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Forza Motorsport includes a one-button accessibility option and ‘CarPG’ hooks

While Forza games are a dime a dozen, Forza Motorsport could be the most pivotal installment of the series to date. Set to launch on October 10, the racing simulator is aiming to change the trajectory of Xbox’s long-running series. It’s being positioned as a live-service platform that’s built to last for a good chunk of the Xbox Series X’s life cycle, if not the entire thing. It’s a similar approach that Halo Infinite was poised to take, though Forza Motorsport seems like it’s in a much better position to pull it off.

Forza Motorsport - Official Trailer

To do that, though, this edition of Forza Motorsport needs to be the most tuned-up version yet, and developer Turn 10 Studios seems to understand that. At a demo session during the Xbox Games Showcase, the studio walked press through the newly retooled version of Forza, which is filled with impactful innovations that could give it a very long tail. That includes a new approach to car customization, surprising RPG components, and a potentially groundbreaking new accessibility feature that could raise the bar for racing games at large.

New paint job

The demo I saw largely revolved around Forza Motorsport’s career mode, Builder’s Cup. This time around, players don’t just roll through a series of races. Instead, goals are split up into three phases: Practice Sessions, Challenge the Grid, and Races. Those three phases make up what sounds like a natural gameplay loop.

In Practice Sessions, players get a chance to test drive their car around a race track. Every corner of the track becomes its own objective, as an on-screen UI tracks players’ best time. This mode isn’t just meant for practice, though. Cars level up this time, and players get experience points for driving tasks like completing turns. Turn 10 calls it a “CarPG” and jokes that corners are like enemies in Forza Motorsport. It’s all meant to add a layer of progression that encourages players to improve their skills.

Cars race on a track in Forza Motorsport
Xbox Game Studios

When players are ready to race, they’re sent to phase two of career mode: Challenge the Grid. Here, they can set different options for the race, which affect their payout. For instance, players can change their starting position in a race, change AI difficulty, tweak the penalty system, and more. The more difficult players make the race conditions, the higher the payout becomes. It’s a smart risk-reward system that lets players bet on themselves. Then, the Races this series is known for will begin.

Turn 10 wants Builder’s Cup to last a long time, so it’s planning to adopt a more aggressive update schedule from day one. The mode will get content like new cars and tracks weekly rather than relying on a seasonal cadence. With that flow, the studio’s hope is to support this version of Forza Motorsport for a long, long time. Turn 10 says it went into development imagining it as the last game it would ever ship and says there are currently no plans to make a direct sequel. It’s in it for the long haul, and the team is confident that it knows how to make that happen.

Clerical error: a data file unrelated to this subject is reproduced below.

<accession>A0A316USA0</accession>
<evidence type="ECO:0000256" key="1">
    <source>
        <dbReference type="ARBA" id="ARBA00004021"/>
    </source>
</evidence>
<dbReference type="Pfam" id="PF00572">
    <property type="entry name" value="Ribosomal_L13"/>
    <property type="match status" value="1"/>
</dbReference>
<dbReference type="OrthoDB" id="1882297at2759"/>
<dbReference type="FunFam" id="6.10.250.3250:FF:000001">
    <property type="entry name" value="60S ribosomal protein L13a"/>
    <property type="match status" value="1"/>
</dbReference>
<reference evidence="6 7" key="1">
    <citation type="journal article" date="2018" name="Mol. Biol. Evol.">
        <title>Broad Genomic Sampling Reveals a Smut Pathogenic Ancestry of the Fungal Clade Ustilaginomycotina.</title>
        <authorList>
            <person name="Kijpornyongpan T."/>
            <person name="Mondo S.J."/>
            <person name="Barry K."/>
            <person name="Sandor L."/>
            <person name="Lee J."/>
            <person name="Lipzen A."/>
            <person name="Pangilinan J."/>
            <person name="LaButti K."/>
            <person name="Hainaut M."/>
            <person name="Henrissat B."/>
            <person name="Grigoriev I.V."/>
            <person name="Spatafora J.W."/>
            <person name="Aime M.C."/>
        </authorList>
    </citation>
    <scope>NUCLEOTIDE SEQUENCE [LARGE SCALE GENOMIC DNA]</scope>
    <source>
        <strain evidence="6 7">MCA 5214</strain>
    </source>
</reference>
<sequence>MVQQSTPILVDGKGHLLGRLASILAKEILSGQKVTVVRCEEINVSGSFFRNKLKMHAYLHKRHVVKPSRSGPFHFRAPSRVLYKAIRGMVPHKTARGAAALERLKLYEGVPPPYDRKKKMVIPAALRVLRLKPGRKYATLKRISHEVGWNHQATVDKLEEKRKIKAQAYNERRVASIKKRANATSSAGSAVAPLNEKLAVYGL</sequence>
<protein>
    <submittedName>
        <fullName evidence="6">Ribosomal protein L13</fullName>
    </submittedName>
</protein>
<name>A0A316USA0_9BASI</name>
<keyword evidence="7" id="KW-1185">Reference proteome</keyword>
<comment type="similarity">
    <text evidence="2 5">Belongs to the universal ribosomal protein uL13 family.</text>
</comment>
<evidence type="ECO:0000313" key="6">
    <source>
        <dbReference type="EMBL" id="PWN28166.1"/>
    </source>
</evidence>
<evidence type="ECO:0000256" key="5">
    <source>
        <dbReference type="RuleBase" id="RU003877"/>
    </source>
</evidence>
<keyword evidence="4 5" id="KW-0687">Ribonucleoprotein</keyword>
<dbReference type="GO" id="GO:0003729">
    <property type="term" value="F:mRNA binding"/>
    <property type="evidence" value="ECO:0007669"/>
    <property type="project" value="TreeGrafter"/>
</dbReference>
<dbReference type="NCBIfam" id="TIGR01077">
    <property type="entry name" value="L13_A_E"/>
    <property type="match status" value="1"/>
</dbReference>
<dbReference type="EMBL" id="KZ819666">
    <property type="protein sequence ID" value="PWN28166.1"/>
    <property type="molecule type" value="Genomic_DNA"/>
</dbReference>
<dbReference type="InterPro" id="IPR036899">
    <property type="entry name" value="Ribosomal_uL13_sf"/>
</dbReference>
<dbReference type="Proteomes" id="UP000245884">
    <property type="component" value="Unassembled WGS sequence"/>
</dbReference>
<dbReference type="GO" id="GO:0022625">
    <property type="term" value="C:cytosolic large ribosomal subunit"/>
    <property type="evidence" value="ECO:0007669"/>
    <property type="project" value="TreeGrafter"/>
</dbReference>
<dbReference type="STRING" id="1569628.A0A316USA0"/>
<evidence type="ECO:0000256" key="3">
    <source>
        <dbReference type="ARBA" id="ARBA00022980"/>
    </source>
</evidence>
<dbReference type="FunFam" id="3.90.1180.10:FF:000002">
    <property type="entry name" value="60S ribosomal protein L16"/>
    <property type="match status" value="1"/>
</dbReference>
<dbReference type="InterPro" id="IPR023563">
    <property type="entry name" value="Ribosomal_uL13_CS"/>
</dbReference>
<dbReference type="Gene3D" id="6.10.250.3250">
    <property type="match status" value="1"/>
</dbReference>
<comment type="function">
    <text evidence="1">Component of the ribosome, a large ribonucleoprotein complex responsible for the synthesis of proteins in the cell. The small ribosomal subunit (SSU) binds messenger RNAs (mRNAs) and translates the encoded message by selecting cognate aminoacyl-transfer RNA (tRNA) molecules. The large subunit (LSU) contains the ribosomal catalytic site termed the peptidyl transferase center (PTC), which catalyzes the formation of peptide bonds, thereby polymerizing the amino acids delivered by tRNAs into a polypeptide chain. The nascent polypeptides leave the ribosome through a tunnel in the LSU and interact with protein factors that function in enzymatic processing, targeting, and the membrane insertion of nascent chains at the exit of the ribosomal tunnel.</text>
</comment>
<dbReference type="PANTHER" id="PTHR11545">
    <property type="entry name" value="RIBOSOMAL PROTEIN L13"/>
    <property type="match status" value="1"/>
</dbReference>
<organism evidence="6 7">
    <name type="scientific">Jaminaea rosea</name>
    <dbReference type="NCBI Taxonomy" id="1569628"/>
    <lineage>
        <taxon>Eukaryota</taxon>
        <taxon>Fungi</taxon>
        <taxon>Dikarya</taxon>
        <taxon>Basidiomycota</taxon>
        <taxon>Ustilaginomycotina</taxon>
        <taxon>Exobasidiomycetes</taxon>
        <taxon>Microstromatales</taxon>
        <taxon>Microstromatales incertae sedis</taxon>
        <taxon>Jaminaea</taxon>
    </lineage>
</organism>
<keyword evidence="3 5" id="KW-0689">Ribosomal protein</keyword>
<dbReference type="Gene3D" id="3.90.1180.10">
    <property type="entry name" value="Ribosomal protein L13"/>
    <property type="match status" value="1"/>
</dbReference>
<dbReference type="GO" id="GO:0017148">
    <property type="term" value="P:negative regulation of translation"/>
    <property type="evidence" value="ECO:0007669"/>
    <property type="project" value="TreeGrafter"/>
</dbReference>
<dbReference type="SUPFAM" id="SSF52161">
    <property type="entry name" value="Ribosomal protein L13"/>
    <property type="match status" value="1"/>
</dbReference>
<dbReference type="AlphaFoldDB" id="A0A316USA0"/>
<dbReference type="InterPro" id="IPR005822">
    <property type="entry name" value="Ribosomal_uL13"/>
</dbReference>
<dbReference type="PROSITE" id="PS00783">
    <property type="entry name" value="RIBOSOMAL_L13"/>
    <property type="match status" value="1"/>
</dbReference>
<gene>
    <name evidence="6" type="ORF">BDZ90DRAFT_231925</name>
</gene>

A few more innovations will help Turn 10 achieve that goal. The first comes from a newly retooled car customization system, which the team describes as a “built, not bought” system. If a player decides to uninstall a part from their custom car, they’ll have all of the car points they spent on it completely refunded. The developers once again compare it to an RPG system, explaining it as players getting to “respec” their cars anytime. That should give drivers more freedom to freely experiment without penalty.

An inside-the-car perspective of Forza Motorsport.
Xbox Game Studios

The most exciting tidbit, however, comes from Forza Motorsport’s approach to accessibility. When asked about the subject, Turn 10 called the game “the most accessible racing simulator ever.” In addition to including previous innovations, the new installment adds a notable one-button option to its suite of accessibility tools. That setting lets players only control one function while letting AI take care of the rest. For instance, a player could choose to only use a button to control the car’s gas, leaving the computer to control the brakes. That control scheme should give a wider array of players to get into a tough, technical genre.

All of those changes and innovations seem like a step in the right direction for Turn 10 as it embarks on its most ambitious Forza game to date. It’s most certainly feeling like a game that’s built to last rather than an annualized racing game that’ll have a new model next year. If it’s all executed with pinpoint precision, that could help Forza Motorsport take first place in Xbox Series X’s live service race.

Forza Motorsport launches on October 10 for Xbox Series X/S and PC.

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Giovanni Colantonio
Giovanni is a writer and video producer focusing on happenings in the video game industry. He has contributed stories to…
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